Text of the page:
NATO seeks alliances with South Korea, Japan

South Korean President Yoon Suk Yeol (right) receives NATO Secretary General Jens Stoltenberg in Seoul on January 30 - Photo: YONHAP

South Korean President Yoon Suk Yeol (right) receives NATO Secretary General Jens Stoltenberg in Seoul on January 30 – Photo: YONHAP

North Atlantic Treaty Organization (NATO) Secretary General Jens Stoltenberg is visiting South Korea and Japan this week to discuss advancing new joint efforts on the international stage, from the war in Ukraine to threats to the world. new threat in East Asia.

“The growing threat”

In Madrid (Spain) at that time, South Korean President Yoon Suk Yeol lamented “North Korea’s nuclear and missile threats continue to increase” while “the global context is facing with growing uncertainties”.

And then, he proposed to NATO: “In order to lead North Korea on the path of denuclearization, we must make it clear that the international community’s will to denuclearize North Korea is stronger than the reckless will develop their nuclear weapons and missile programs”.

At that time, from the beginning of 2022 to June 5, 2022, North Korea had conducted 31 ballistic missile launches, surpassing the previous annual record. Pyongyang also tested two long-range cruise missiles in January of the same year.

From August 17, 2022 onwards, Pyongyang resumed testing of cruise missiles, bringing the total number of ballistic missile launches and types in the whole year 2022 to more than 95 (according to the New York Times on 2-2). 1-2023).

From the NATO summit on June 29, 2022 to January 29, 2023, exactly seven months have passed. During that time, North Korea launched at least 60 ballistic missiles and types.

According to international relations expert Imran Khalid (the writer of The Geopolitics), just three hours into the new year 2023, North Korea tested super-large multiple rocket launchers “to send a clear and strong message to the outside world of its intention to continue expanding nuclear and missile development programs in the coming days.”

From that, it can be understood why, in the past two days, January 29 and 30, South Korea “rolled out the red carpet” for the NATO secretary-general, continuing the route of “engaging” with NATO that President Yoon Suk Yeol had announced. proposed at the NATO summit in late June last year.

Of course, from its side, North Korea considers the “closerness” between South Korea and NATO since last June’s NATO summit as an unpredictable risk.

“The trip of NATO Secretary General Jens Stoltenberg to Korea and Japan is a premise for confrontation and war, because this move brings the dark clouds of a new Cold War to the Asia-Pacific.” North Korea’s official news agency KCNA stated.

Exchange what?

Also because he appreciates Korea’s new position in NATO, Mr. Jens Stoltenberg came to Seoul this time to thank South Korea for providing non-lethal aid items to Ukraine, and at the same time calling on South Korea to increase its support. military aid to Ukraine, specifically ammunition.

The NATO leader reassured the South Korean president that some other countries also banned the supply of weapons to countries in conflict, but have changed this policy.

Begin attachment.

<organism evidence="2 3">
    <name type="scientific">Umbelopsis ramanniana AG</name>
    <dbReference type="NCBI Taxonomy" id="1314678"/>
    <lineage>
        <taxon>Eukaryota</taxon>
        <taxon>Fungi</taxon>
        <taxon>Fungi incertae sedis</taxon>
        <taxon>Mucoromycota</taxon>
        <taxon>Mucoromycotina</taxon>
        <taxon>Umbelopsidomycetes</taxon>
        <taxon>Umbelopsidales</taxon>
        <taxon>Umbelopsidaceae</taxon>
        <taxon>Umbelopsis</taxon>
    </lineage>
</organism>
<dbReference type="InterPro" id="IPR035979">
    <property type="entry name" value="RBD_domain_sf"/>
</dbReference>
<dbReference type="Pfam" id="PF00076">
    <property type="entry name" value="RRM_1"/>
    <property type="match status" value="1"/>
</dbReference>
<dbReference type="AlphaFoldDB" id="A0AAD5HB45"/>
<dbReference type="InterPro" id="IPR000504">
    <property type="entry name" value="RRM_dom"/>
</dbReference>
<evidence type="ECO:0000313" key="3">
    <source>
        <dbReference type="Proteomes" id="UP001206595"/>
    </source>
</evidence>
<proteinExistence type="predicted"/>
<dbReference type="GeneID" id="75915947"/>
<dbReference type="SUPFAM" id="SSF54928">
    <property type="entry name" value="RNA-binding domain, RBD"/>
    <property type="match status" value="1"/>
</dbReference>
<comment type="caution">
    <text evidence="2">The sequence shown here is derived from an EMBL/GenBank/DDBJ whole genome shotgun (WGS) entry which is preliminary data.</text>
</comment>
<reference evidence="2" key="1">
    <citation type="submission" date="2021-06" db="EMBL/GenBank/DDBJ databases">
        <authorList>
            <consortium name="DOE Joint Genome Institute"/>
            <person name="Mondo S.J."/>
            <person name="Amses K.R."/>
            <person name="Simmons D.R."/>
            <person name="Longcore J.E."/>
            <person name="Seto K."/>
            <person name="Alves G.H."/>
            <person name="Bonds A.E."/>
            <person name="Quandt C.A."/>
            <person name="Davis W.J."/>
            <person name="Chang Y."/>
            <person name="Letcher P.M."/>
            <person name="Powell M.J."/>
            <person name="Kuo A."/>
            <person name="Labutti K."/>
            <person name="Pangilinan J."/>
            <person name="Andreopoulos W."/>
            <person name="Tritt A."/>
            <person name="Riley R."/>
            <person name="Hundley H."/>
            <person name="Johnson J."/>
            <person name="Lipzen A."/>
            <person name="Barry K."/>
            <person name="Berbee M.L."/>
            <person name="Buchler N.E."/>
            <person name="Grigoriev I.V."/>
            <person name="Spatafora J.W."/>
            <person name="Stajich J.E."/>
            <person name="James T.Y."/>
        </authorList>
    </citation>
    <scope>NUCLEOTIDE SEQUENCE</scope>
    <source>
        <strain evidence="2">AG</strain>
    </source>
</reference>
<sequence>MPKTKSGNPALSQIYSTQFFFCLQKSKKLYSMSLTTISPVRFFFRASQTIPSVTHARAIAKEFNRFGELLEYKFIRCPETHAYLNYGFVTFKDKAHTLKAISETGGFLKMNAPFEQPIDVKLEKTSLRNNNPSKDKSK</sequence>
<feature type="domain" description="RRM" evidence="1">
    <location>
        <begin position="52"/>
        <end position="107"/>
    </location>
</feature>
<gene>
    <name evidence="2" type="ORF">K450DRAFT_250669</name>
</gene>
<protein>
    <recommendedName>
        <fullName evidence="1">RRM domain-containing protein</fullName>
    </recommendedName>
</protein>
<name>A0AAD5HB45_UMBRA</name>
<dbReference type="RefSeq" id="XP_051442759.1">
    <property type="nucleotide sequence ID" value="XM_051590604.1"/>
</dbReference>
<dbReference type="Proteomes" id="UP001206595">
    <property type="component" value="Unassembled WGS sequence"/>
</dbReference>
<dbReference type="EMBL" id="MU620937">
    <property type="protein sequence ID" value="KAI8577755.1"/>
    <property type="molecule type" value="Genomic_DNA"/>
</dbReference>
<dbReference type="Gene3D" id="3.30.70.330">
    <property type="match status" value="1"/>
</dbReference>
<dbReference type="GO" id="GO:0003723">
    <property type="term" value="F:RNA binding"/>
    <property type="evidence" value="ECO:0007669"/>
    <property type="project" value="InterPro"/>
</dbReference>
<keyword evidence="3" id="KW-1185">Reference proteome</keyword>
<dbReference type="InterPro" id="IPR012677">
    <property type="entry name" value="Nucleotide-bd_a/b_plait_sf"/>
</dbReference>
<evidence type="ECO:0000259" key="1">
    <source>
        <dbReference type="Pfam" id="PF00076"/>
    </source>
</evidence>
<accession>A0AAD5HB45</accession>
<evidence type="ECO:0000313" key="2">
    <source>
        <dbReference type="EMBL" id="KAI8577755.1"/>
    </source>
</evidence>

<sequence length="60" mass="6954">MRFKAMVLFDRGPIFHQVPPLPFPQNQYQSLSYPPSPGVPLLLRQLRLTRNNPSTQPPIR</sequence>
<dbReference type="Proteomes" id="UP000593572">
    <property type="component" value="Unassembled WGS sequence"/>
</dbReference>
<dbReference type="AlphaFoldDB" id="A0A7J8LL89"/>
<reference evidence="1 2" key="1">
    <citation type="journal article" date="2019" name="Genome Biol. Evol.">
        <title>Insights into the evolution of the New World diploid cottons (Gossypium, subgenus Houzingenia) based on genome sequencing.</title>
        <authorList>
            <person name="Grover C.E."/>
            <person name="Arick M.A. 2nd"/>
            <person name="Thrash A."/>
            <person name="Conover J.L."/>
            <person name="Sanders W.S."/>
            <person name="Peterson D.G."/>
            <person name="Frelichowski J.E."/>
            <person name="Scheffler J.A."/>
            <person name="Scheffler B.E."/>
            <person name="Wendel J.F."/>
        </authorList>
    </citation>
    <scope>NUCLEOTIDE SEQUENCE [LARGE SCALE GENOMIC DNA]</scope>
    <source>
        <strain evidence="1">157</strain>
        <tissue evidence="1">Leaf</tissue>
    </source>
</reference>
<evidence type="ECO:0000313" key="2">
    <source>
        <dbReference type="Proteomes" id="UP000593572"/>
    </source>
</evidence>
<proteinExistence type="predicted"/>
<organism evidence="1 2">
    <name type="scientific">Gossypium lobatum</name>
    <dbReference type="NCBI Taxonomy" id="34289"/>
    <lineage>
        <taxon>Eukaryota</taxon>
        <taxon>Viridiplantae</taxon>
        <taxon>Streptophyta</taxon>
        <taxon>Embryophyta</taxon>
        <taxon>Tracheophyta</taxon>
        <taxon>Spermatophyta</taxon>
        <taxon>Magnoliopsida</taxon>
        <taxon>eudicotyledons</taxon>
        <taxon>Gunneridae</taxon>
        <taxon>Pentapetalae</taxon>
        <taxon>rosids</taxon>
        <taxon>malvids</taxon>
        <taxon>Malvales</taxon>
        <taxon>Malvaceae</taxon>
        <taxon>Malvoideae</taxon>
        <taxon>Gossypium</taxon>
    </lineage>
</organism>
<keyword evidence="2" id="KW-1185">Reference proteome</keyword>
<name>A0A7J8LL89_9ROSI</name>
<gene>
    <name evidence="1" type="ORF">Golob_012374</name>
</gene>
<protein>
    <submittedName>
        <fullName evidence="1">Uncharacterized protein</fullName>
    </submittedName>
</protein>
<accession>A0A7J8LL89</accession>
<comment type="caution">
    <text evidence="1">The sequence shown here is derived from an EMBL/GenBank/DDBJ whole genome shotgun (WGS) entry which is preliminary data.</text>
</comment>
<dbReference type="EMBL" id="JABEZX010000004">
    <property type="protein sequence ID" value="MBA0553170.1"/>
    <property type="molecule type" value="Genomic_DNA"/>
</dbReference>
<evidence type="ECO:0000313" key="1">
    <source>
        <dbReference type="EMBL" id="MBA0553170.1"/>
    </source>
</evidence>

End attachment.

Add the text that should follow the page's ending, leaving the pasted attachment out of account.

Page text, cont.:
If Seoul nods, what will Seoul get in return? This is known only to Mr. Stoltenberg, Mr. Yoon and the Korean foreign and defense ministers.

The US side, of course. Therefore, US Defense Secretary Lloyd Austin on January 30 also flew to Seoul to meet with President Yoon and his counterpart Lee Jong Sup.

Before Austin’s visit, the US Department of Defense’s homepage on the afternoon of January 30 still warned that “the militaries of the two countries will seek to increase joint readiness training, including the resumption of firing drills.” live ammunition in this country.”

The reason for this announcement is because since the end of last year, South Korea and the US have tended to suspend military exercises at the request of Pyongyang to facilitate negotiations…

However, perhaps the two sides see the need for the resumption of the exercises when Seoul found itself “out of hand” in the face of infiltration activities by North Korean drones late last year.

But the problem is not only that but also because of America’s tendency to move away, starting with the US Marines leaving Okinawa of Japan to withdraw to Guam of the US…

Most recently, on January 19, the US Department of Defense ordered US forces in South Korea to arrange to send equipment to Ukraine.

Of course, the US Department of Defense also included a reassurance that “will have no impact on the activities of this force as well as its ability to fulfill its ironclad commitment to protect its ally, the Republic of Korea”.

Another concern of South Korea is that if it agrees to NATO’s request to increase military assistance to Ukraine, what will Russia “small” for North Korea?

NATO urges South Korea to increase support for Ukraine

During a meeting with President Yoon Suk Yeol in Seoul on January 30, NATO Secretary General Jens Stoltenberg urged South Korea to step up military support to Ukraine.

Mr. Stoltenberg explained that events in Europe and North America are related to other regions.

He said that if Russia “won” in Ukraine, it would send a message to other countries, like China, that they can get what they want by force. Therefore, NATO wants to strengthen cooperation with Asia to help manage global threats.

However, Mr. Yoon said that South Korean law prohibits the supply of weapons to countries in conflict. However, Mr. Stoltenberg said that many countries such as Germany, Sweden and Norway have adjusted their policies to export arms to Kiev.


Leave a Comment